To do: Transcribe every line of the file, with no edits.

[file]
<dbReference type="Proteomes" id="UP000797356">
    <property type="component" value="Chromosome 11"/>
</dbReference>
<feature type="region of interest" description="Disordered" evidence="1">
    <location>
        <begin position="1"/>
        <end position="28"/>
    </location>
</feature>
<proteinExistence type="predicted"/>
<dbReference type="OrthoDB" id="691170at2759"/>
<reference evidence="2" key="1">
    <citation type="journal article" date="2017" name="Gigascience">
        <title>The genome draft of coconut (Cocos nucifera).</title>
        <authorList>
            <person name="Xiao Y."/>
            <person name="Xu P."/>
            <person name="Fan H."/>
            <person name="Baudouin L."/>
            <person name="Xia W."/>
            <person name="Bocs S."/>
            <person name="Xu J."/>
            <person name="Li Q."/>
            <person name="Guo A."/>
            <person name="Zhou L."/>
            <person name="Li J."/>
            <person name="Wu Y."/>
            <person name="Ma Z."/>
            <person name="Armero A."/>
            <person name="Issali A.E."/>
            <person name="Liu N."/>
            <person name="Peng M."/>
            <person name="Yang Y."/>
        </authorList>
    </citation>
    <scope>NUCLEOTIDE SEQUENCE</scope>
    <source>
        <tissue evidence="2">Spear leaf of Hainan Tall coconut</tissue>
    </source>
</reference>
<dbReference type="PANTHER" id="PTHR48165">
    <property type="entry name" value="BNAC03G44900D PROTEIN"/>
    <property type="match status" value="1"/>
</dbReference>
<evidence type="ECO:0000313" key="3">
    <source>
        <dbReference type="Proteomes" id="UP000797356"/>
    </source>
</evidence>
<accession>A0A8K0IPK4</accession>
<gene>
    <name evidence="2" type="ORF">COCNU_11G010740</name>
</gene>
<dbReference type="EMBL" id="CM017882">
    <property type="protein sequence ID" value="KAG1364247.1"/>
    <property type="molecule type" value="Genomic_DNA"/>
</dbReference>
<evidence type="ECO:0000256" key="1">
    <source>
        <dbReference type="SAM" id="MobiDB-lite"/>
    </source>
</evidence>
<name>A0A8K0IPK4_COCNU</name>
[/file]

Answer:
<dbReference type="Proteomes" id="UP000797356">
    <property type="component" value="Chromosome 11"/>
</dbReference>
<feature type="region of interest" description="Disordered" evidence="1">
    <location>
        <begin position="1"/>
        <end position="28"/>
    </location>
</feature>
<proteinExistence type="predicted"/>
<dbReference type="OrthoDB" id="691170at2759"/>
<reference evidence="2" key="1">
    <citation type="journal article" date="2017" name="Gigascience">
        <title>The genome draft of coconut (Cocos nucifera).</title>
        <authorList>
            <person name="Xiao Y."/>
            <person name="Xu P."/>
            <person name="Fan H."/>
            <person name="Baudouin L."/>
            <person name="Xia W."/>
            <person name="Bocs S."/>
            <person name="Xu J."/>
            <person name="Li Q."/>
            <person name="Guo A."/>
            <person name="Zhou L."/>
            <person name="Li J."/>
            <person name="Wu Y."/>
            <person name="Ma Z."/>
            <person name="Armero A."/>
            <person name="Issali A.E."/>
            <person name="Liu N."/>
            <person name="Peng M."/>
            <person name="Yang Y."/>
        </authorList>
    </citation>
    <scope>NUCLEOTIDE SEQUENCE</scope>
    <source>
        <tissue evidence="2">Spear leaf of Hainan Tall coconut</tissue>
    </source>
</reference>
<dbReference type="PANTHER" id="PTHR48165">
    <property type="entry name" value="BNAC03G44900D PROTEIN"/>
    <property type="match status" value="1"/>
</dbReference>
<evidence type="ECO:0000313" key="3">
    <source>
        <dbReference type="Proteomes" id="UP000797356"/>
    </source>
</evidence>
<accession>A0A8K0IPK4</accession>
<gene>
    <name evidence="2" type="ORF">COCNU_11G010740</name>
</gene>
<dbReference type="EMBL" id="CM017882">
    <property type="protein sequence ID" value="KAG1364247.1"/>
    <property type="molecule type" value="Genomic_DNA"/>
</dbReference>
<evidence type="ECO:0000256" key="1">
    <source>
        <dbReference type="SAM" id="MobiDB-lite"/>
    </source>
</evidence>
<name>A0A8K0IPK4_COCNU</name>